I have just returned from the Midwest Small Business Government Contracting Symposium in Moline, Illinois where I presented on the topic of “Big Changes for Small Business: New Federal Contracting Rules and Regulations.” There was a great turnout and I enjoyed getting to connect with many of the attendees and presenters. But now that I’m back in the office, it’s time for the SmallGovCon Week In Review.
In this week’s edition, with about six months left in the Obama administration’s term, we take a look at which initiatives will survive and what could potentially go away forever, changes that would required contractors to be registered in SAM prior to submitting an offer loom in the near future, Congress looks to reduce vendor anxiety and more.
- Which contracting initiatives from the Obama administration will and won’t survive into the next administration? Washington Technology takes a look. [Washington Technology]
- The FAR Council is proposing a change that would require prospective contractors to be registered in SAM prior to submitting an offer, not just prior to award. [Federal Register]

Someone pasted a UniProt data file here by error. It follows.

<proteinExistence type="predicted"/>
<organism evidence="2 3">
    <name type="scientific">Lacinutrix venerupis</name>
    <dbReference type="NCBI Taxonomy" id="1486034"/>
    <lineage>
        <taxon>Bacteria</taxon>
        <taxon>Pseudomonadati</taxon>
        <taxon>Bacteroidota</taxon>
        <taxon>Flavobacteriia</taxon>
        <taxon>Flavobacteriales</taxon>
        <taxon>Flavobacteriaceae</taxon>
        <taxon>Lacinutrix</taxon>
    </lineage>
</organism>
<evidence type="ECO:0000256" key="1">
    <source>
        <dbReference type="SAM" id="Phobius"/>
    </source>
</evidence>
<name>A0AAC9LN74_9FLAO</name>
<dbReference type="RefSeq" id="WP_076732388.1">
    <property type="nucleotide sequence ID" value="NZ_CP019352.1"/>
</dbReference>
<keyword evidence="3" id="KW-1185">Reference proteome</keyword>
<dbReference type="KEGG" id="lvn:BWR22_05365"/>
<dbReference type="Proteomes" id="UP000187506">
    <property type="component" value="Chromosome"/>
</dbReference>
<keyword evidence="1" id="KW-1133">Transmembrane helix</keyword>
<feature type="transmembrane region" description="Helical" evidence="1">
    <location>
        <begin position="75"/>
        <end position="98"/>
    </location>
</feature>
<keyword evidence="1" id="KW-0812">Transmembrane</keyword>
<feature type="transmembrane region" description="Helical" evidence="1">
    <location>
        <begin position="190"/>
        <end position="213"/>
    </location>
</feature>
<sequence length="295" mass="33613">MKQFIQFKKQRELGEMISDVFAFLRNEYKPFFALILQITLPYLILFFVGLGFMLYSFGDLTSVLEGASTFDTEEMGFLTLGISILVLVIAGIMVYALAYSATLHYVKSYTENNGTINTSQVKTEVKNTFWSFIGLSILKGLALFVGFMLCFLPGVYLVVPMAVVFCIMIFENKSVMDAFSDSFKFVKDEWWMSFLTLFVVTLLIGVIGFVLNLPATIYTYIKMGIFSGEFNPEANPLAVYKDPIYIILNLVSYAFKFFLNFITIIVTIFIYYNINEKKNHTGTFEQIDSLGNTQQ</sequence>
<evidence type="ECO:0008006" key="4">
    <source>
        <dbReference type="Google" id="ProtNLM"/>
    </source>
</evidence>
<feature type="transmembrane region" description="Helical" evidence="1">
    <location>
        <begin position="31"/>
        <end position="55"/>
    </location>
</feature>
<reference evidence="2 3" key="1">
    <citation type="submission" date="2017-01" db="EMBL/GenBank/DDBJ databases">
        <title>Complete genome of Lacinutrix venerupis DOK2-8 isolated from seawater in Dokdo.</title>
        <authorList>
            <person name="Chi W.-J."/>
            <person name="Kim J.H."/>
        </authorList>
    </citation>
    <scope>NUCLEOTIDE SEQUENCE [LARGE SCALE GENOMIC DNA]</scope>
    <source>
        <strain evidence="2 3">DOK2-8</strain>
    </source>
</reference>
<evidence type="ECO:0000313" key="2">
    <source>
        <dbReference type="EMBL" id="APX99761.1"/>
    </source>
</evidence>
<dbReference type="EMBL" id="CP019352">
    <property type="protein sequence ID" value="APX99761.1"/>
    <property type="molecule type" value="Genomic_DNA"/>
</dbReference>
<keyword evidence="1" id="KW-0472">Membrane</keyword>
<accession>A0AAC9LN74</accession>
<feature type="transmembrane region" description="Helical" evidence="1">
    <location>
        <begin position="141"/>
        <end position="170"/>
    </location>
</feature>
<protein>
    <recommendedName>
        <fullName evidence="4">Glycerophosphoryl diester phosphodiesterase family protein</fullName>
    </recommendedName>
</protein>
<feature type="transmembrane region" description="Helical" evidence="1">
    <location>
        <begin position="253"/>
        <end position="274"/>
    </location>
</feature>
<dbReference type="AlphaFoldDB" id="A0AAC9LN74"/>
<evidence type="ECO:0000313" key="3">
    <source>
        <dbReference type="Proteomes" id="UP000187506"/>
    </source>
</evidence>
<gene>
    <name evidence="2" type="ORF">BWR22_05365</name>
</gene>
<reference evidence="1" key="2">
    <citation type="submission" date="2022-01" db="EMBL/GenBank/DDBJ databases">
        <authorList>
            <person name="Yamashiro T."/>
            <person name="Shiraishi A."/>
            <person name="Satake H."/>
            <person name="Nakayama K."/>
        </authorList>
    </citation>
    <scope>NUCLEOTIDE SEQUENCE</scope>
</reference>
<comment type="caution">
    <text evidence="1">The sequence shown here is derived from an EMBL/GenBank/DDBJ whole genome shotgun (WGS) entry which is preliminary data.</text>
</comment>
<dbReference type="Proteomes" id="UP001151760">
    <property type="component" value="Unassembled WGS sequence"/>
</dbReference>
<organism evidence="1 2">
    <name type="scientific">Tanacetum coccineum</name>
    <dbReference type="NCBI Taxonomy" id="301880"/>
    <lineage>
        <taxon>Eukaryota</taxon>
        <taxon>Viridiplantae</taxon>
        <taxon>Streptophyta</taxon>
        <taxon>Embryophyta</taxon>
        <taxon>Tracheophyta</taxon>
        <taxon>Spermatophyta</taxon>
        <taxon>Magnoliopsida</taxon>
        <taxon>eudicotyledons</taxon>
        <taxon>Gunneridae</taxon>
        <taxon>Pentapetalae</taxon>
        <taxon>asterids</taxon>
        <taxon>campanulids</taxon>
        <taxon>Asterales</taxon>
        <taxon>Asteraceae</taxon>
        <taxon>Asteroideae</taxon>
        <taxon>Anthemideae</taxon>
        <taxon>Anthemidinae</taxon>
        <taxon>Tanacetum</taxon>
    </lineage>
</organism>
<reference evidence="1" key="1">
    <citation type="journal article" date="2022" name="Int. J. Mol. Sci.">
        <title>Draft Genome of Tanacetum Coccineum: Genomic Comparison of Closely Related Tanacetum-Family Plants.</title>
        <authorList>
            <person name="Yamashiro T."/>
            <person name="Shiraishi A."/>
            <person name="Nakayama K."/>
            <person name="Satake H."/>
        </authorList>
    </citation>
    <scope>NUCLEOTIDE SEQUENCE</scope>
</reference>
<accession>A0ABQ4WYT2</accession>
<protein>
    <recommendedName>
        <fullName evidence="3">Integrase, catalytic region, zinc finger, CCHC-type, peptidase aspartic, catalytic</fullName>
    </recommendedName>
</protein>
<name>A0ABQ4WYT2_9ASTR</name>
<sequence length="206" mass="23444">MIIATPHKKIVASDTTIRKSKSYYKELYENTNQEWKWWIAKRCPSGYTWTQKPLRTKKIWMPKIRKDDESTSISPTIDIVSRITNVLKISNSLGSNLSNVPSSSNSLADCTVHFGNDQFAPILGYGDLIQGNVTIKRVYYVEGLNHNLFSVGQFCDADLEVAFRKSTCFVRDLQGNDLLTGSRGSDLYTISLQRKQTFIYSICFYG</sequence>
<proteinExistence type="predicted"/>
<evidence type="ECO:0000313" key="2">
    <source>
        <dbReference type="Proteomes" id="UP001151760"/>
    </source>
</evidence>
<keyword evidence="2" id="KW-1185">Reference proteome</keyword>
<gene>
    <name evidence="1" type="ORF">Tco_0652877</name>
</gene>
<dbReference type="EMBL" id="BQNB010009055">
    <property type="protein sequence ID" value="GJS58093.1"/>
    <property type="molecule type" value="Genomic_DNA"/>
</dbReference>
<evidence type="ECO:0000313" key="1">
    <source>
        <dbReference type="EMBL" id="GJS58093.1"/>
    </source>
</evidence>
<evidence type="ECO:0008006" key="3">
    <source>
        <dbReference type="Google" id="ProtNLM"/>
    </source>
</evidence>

- Guy Timberlake looks at the opportunities in the world of simplified acquisitions. [GovConChannel]
- A proposed change in the law for Alaska Native federal contractors would remove special criteria for justifying sole-source contracts over $20 million. [Set-Aside Alert]
- Auditors will be ascertaining whether the Defense Department’s $10 billion annual contract spend is doled out the way federal regulations say it should be. [FedScoop]
- Congress is taking steps to reduce vendors’ anxiety when it comes to selling information technology to the U.S. government. [E-Commerce Times]
- A $610 billion defense policy bill now at the halfway point in its journey through Congress has the contracting community upset about some procurement and small business reforms. [Government Executive]